Massive influxes of tourists, often to a relatively small area, have a huge impact. They add to the pollution, waste and water needs of the local population, putting local infrastructure and habitats under enormous pressure. For example, 85% of the 1.8 million people who visit Australia’s Great Barrier Reef are concentrated in two small areas, Cairns and the Whitsunday Islands, which together have a human population of just 130,000 or so.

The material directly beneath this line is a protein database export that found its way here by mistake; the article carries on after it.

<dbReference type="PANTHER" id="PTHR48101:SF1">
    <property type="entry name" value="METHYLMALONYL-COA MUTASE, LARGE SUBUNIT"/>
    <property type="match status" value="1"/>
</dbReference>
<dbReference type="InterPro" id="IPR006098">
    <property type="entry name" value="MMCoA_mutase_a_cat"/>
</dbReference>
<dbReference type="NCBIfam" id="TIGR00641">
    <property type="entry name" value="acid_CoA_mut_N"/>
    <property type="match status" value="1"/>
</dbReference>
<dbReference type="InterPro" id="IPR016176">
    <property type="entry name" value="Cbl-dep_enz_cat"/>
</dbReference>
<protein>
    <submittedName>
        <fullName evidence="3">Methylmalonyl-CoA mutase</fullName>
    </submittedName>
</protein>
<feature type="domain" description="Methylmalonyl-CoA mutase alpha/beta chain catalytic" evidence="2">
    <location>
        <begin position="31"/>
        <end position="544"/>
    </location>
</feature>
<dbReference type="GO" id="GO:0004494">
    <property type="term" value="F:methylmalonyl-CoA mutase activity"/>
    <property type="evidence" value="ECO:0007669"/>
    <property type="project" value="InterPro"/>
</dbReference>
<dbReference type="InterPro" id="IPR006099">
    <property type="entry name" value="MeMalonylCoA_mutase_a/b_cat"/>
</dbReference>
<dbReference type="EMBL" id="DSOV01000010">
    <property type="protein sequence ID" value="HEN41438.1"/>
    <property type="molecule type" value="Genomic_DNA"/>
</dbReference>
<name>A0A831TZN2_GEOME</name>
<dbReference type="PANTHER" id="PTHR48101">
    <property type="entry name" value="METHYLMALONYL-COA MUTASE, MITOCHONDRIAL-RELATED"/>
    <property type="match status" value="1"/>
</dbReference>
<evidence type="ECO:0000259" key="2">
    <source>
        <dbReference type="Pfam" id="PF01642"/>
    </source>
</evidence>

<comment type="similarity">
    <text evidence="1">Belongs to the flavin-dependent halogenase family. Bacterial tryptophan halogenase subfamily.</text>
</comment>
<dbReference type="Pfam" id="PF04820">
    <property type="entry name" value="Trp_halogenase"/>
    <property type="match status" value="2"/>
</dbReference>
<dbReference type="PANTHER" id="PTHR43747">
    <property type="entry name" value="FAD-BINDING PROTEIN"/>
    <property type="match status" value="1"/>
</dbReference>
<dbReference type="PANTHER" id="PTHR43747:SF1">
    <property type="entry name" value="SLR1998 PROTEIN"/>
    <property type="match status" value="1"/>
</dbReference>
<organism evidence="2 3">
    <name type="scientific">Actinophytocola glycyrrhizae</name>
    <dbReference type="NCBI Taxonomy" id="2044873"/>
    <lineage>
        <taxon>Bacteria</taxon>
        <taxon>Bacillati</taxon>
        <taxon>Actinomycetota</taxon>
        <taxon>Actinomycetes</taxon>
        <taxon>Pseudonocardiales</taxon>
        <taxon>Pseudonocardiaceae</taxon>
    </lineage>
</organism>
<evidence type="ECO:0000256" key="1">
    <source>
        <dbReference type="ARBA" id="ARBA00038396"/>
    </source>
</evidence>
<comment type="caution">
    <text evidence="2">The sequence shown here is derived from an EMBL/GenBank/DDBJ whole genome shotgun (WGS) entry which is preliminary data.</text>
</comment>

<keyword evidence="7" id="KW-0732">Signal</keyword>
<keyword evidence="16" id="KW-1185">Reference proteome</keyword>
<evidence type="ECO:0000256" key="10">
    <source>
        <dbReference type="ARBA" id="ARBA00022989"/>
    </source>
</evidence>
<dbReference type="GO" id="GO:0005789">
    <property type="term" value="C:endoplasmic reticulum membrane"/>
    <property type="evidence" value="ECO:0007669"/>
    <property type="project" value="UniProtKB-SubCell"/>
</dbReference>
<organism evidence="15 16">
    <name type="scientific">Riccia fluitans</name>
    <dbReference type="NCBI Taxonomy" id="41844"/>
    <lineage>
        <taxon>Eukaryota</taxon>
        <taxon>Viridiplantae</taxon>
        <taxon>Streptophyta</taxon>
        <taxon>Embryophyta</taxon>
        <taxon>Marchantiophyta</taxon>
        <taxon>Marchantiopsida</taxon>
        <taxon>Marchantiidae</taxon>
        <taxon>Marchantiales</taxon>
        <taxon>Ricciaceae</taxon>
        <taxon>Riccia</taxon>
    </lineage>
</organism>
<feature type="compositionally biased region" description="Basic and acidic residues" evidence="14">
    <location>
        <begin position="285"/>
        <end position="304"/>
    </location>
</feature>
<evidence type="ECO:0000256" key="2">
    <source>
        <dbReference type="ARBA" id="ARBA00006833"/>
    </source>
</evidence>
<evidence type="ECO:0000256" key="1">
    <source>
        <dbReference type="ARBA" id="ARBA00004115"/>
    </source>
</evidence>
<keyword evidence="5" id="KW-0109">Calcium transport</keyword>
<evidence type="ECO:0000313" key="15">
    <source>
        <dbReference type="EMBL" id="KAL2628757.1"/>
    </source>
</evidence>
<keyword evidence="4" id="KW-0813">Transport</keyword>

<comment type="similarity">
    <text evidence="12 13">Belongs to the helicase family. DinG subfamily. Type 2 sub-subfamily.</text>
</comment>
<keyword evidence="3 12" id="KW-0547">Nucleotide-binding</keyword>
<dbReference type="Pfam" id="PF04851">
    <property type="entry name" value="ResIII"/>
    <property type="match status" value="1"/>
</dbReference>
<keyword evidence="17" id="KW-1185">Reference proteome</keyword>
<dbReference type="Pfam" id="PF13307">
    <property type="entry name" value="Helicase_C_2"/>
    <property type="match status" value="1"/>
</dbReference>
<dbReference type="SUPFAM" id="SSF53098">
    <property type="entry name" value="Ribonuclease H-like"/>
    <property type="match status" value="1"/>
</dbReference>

In many areas, massive new tourist developments have been built – including airports, marinas, resorts and golf courses. Over-development for tourism has the same problems as other coastal developments, but often has a greater impact as the tourist developments are located at or near fragile marine ecosystems. For example:
- mangrove forests and seagrass meadows have been removed to create open beaches;
- tourist developments such as piers and other structures have been built
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